Moscow ready to make its move on global markets
Russia has used the traditional end-of-year break to signal its new approach to international investors.
European investors may be dreading the start of the new year, considering the challenges that continental markets face. But Russia has used the seasonal lull to ease access for foreign interests to its stock exchange.
The country came out of its winter break on 10 January but, for the first time, Moscow’s stock exchange remained open for trading over the period. The cautious move, enacted when trading volumes, news flow and investors activity are all subdued, is part of Moscow’s step-by-step attempt to raise its global profile, following the merger of its MICEX and RTS bourses last month. Legislation to create a domestic central securities depositary took effect on 1 January and foreign investors will be allowed to open accounts this July.
That will open the local market to larger global money funds that have either shunned or have been prohibited from investing without that access.
But these positives, seen by some as “potential game-changers”, have been overshadowed by the fallout from December’s parliamentary elections, the results of which have polarised commentators and investors. The Russian equity market, as well as the rouble, fell sharply after the elections, as protesters alleged vote-rigging and called for a new poll.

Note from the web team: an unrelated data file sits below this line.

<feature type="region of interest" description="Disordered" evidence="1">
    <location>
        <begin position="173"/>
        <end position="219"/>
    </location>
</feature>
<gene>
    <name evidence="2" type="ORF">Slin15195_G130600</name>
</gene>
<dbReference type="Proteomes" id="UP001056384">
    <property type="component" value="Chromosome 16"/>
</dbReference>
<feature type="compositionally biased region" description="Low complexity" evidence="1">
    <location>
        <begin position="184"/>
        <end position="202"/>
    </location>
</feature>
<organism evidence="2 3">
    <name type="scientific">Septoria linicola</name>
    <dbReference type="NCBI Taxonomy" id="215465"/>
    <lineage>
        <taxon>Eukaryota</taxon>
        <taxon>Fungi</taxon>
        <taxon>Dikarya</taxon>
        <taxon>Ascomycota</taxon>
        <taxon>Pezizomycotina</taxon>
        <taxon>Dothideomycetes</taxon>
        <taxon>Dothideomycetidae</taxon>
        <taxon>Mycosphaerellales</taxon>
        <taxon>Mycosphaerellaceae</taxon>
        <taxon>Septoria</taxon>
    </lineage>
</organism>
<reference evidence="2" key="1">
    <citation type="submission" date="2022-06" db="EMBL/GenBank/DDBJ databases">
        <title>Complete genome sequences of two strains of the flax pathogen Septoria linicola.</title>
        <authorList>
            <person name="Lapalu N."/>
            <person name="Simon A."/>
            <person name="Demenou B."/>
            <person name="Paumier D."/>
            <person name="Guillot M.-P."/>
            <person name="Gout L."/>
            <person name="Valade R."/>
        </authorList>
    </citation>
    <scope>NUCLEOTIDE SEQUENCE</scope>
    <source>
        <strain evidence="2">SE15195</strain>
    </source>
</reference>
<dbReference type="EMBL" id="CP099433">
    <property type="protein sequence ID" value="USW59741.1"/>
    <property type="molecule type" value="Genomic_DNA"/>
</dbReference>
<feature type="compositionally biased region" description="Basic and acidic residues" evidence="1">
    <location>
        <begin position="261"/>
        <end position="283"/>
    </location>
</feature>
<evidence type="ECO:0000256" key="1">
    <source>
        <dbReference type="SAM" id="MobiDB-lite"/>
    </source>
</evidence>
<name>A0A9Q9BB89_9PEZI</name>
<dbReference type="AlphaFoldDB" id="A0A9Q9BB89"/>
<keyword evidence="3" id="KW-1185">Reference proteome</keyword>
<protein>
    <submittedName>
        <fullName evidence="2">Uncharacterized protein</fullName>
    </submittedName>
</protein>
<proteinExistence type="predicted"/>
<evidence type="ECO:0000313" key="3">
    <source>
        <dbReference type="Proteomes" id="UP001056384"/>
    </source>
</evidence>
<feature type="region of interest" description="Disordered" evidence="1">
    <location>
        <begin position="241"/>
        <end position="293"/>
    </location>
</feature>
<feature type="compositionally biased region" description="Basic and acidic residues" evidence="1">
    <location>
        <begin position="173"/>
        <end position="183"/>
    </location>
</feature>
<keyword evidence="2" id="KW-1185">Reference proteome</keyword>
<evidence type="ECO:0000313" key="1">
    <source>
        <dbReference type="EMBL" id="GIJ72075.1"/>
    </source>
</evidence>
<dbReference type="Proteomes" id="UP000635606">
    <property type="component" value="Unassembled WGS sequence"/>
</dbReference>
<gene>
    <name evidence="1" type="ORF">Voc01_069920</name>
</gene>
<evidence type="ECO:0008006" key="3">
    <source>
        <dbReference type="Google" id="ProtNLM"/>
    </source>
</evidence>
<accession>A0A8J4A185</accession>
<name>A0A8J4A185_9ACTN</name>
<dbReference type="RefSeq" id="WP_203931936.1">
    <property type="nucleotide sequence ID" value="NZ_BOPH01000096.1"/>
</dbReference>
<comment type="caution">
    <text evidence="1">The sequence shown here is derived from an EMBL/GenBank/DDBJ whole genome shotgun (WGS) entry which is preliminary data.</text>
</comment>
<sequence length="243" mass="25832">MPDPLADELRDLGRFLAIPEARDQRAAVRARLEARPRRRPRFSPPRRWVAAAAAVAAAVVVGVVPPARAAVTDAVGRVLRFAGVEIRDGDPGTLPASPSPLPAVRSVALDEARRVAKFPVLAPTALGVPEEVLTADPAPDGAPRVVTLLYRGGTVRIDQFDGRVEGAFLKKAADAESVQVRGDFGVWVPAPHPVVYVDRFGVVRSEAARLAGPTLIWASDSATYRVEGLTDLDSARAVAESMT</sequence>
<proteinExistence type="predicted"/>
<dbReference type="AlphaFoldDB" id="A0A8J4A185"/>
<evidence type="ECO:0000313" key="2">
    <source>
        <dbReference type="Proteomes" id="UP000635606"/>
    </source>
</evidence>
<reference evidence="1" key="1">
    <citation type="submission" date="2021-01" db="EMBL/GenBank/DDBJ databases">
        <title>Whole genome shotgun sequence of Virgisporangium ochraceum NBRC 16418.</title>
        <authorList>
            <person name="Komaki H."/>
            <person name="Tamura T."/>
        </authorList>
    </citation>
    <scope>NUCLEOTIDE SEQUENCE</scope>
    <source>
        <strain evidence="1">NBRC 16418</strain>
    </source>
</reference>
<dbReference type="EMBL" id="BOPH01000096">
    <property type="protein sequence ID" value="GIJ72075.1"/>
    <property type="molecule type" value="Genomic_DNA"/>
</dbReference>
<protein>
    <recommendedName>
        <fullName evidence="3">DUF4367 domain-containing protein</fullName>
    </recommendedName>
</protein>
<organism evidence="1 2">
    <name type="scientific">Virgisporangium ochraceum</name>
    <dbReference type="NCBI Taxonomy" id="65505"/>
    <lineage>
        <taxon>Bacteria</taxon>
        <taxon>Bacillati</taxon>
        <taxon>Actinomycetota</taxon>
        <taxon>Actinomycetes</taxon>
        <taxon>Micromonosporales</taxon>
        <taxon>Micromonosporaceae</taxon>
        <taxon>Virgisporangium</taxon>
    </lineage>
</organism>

Marcus Svedberg (pictured), chief economist at East Capital, noted: “United Russia should be able to continue to rule, but the election results show the electorate is growing increasingly impatient and frustrated with the ruling elite.” Prime Minister Vladimir Putin, who is set to run in presidential elections in March, has promised “significant renewal” of party officials in key government posts, but also a response to demands for modernisation.
Investors are super-sensitive to the impression of political unrest in Russia, which is increasingly influential as one of the BRIC economies, with important ties to both Europe and Asia.
Moscow has said it is ready to help resolve the eurozone crisis by supporting the IMF and some 40% of Russia’s foreign reserves are held in euros. Domestic investors’ capital outflows to other financial centres suggest fragile confidence in the local market and banking sector.
Russia’s acting finance minister Anton Siluanov admitted that capital flight could have exceeded $80bn in 2011 and even hit $85bn ahead of this year’s presidential election.